A proposed new 10K road race that would’ve traversed Beacon Hill this summer has been scrapped for at least the remainder of 2020 amid concerns over spread of covid-19, according to the organizer of the would-be event.
“While we had begun the work of pursuing the permitting and community engagement for an event in August, this was prior to the current, ever-changing landscape with covid-19,” Aaron Nemzer, director of events for DMSE Sports, Inc., a Woburn-based outfit that plans and coordinates road races, said in an official statement. “Our partners at lululemon hold a number of events globally, but out of an abundance of caution, and to follow guidance by public health agencies and experts, they have made the decision to hold off on events until it is safe to do so. This included cancelling two existing races they sponsor in Canada. In light of the current situation, we’ve put plans for a Boston race on hold as well.”
DMSE Sports, Inc., had previously begun initial outreach with the city and in the neighborhood on a plan to partner with lululemon, a Vancouver, B.C.-based manufacturer of athletic wear and accessories, to present “lululemon Boston 10K,” a new 10K road race scheduled for Sunday, Aug. 23, beginning at 7 a.m.
The proposed race route would have started at Copley Square and gone down Dartmouth Street to Commonwealth Avenue eastbound before turning onto Arlington Street. From there, runners would pass Beacon and Charles streets as they traversed the Beacon Hill neighborhood. The race would then have crossed the Longfellow Bridge onto state property, according to a March 18 email from Nemzer to the Beacon Hill Civic Association that was obtained by this publication.
“Only the very beginning (first 1 mile or so) is actually in the Beacon Hill neighborhood,” Nezmer wrote. “As such we will be through the neighborhood within roughly 50 minutes of starting the race.”
Colin Zick, a BHCA board member and chair of its Parks and Public Spaces Committee, had previously expressed concern with the event being broached at a time when the city is preoccupied with handling the covid-19 crisis, calling the timing of the proposal “tone-deaf.”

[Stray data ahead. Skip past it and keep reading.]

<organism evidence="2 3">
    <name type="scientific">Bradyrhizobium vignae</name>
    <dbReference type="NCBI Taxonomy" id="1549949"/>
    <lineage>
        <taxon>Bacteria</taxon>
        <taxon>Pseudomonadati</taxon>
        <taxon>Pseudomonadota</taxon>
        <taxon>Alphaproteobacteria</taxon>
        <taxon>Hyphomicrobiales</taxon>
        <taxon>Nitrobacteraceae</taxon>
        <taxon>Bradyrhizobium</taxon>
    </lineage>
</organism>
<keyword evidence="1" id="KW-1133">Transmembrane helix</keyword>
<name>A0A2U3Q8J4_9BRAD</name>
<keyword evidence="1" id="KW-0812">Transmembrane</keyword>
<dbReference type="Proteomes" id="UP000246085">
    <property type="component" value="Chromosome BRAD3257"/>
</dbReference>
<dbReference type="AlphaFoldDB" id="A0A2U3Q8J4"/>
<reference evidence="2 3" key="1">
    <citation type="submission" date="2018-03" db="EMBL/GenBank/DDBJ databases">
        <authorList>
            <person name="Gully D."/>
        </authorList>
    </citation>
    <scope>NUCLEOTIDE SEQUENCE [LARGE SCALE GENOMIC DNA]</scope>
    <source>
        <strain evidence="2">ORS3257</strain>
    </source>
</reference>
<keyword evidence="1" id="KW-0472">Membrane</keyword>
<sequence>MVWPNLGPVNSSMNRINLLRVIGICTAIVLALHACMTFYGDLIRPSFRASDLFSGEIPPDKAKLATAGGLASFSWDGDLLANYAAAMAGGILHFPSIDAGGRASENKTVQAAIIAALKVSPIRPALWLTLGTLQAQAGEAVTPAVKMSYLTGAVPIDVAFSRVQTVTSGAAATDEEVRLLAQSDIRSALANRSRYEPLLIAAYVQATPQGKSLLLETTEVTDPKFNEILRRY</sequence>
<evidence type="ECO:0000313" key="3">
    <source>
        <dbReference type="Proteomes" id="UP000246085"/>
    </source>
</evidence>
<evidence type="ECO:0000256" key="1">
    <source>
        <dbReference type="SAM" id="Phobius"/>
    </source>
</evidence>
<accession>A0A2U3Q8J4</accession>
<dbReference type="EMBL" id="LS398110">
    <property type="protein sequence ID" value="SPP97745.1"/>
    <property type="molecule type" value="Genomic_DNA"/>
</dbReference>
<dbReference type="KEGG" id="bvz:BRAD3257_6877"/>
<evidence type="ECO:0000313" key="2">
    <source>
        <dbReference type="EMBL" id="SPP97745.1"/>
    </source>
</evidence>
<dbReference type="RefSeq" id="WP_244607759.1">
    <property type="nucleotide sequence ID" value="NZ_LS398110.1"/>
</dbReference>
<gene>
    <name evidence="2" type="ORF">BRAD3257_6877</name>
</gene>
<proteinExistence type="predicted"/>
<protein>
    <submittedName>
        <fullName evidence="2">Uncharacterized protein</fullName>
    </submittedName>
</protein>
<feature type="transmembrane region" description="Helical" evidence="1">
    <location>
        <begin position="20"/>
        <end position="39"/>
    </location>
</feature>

Beacon Hill is also already inundated events like the “lululemon Boston 10K” during the summer months, Zick added, and unlike other road races, the organizer of this event had yet to offer any mitigation funds to the neighborhood.
Zick said the primary purpose of the event would seemingly be to promote the lululemon brand at a time when the effort could be better focused on helping those in need. “It’s not a charity event as far as I can tell,” Zick told this reporter prior to the event organizer announcing its cancellation. “It’s more like, ‘Let’s use public resources for private gain.’” (In his email to the BHCA, Nezer wrote, “There will be a charitable partner associated with the race,” although the partner and terms of this partnership were otherwise left unspecified.)
“It’s the right call – an angle here is that there will be a crush of demand for events in the summer and fall and we need to be careful to balance the desire to get out again with care and concern for our public space,” Zick wrote upon learning that plans for the road race had been abandoned for the time being.
City Councilor Kenzie Bok also applauded the event planner’s decision not to move forward with the proposal.
“I think it’s a relief because everyone is so focused on [the covid-19 crisis] now that it’s now hard for all of us to make plans for the summer,” Councilor Bok said. “The strong view in the neighborhood I represent is that there have been a proliferation of these types of races in recent years, and it really doesn’t make sense to keep adding dates in the summer when neighborhood streets are going to be blocked without any good reason.”
Besides the need to spread out these events more across the city so other neighborhoods can benefit for them as well, Councilor Bok said unlike Project Bread’s “Walk for Hunger” – an annual event to raise money and awareness for hunger relief that she has participated in for much of her life – the proposed “lululemon Boston 10K” didn’t seem to supports any “important issue” or raises money for any “critical need.”
“When we approve events like this, they should serve a higher purpose, and we should hold them to a higher bar,” Councilor Bok added.